Cost of Living Crisis
The condition, which affects red blood cells, means people must keep warm to avoid painful flare-ups which can often lead to a hospital stay.
One Birmingham family said they were staying in bed to keep warm as energy bills rise.
Charity Oscar said 89% of its clients were anxious about heating costs.
Joana and her 12-year-old son Steven, from Selly Oak, in Birmingham, both have sickle cell disease.
She said she had about £900 a month to live on and used small electric heaters to warm individual rooms, plus extra layers of clothing, to avoid putting the central heating on.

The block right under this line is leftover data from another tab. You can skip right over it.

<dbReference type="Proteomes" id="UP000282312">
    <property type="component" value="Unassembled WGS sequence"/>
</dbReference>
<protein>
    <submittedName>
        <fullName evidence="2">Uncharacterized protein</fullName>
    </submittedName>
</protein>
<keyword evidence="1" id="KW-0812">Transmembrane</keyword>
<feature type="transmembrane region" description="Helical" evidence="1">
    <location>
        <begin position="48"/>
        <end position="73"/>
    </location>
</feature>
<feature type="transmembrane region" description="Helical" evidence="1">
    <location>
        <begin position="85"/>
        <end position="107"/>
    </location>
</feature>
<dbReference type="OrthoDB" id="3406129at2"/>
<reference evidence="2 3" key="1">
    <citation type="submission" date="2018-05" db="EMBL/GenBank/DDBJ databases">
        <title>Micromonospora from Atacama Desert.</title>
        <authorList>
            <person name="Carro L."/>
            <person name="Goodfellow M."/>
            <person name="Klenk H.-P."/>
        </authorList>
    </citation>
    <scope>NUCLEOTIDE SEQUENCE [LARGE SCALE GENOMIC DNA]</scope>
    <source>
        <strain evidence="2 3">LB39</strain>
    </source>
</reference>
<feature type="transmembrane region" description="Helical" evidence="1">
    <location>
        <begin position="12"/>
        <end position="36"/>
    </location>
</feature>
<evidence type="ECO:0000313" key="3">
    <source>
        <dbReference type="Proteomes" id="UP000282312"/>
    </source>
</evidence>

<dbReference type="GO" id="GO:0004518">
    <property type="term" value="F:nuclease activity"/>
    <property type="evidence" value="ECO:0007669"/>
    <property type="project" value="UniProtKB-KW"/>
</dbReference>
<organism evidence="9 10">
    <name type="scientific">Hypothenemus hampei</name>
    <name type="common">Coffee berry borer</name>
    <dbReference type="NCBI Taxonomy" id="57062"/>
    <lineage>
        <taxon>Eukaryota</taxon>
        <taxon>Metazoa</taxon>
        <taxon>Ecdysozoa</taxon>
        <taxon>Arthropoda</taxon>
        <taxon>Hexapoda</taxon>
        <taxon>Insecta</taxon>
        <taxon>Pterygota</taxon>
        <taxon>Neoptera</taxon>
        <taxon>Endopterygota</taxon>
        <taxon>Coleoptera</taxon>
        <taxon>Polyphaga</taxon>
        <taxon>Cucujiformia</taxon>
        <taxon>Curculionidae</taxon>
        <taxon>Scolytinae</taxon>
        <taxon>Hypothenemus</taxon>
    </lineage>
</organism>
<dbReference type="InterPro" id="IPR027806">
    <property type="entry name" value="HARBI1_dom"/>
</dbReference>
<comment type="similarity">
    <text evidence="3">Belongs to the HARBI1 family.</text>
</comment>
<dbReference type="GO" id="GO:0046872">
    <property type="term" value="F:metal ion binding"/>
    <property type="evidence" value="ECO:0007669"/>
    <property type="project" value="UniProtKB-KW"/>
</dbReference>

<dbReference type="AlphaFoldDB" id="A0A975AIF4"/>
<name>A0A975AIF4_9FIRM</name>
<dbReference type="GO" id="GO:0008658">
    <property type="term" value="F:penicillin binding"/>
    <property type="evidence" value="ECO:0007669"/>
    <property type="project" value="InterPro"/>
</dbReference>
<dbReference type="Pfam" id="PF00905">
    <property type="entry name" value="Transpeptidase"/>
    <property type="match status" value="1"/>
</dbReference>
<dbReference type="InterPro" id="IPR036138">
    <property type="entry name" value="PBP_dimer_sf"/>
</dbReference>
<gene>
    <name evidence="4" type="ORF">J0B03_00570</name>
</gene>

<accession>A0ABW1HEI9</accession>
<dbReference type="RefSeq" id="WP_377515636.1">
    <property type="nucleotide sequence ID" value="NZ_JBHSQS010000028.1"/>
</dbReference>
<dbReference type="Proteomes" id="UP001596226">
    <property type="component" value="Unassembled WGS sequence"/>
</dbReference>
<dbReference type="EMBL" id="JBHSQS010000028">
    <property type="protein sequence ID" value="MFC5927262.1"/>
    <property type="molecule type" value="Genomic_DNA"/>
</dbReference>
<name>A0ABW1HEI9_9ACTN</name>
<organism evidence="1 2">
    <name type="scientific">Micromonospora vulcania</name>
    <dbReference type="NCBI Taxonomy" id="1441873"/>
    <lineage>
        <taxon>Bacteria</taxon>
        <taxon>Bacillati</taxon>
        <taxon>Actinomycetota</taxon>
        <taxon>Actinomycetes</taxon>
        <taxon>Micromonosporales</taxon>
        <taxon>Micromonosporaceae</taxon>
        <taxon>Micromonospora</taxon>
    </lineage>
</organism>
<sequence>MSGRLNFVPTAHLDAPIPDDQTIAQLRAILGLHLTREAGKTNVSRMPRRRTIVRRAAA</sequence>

"When the house isn't warm, that triggers the pain so much more," she said. "Winter time is the worst. I always have to put layers of clothes on, like leggings, before my jeans."
Steven said: "If I get cold, I feel a bit weird, I get chest pains and belly aches. We can't use any heaters, it wastes too much energy. Instead we just cover up, or stay in bed."
Oscar Birmingham, Organisation for Sickle Cell Anaemia Relief and Thalassaemia Support, works to improve the health, social and economic wellbeing of those with the disease.
Hobby Rahman, from the charity, said: "If they fail to keep their homes warm sufficiently, that will trigger off a crisis, resulting in more children admitted into hospital, more pressures on the NHS."
People with sickle cell disease produce unusual sickle-shaped red blood cells which can block blood vessels. It can cause chronic pain, especially when exposed to colder temperatures.
It is a genetic condition and is particularly common in African and Caribbean communities.
For advice on how to get help and manage thhrough the cost of living crisis, please click here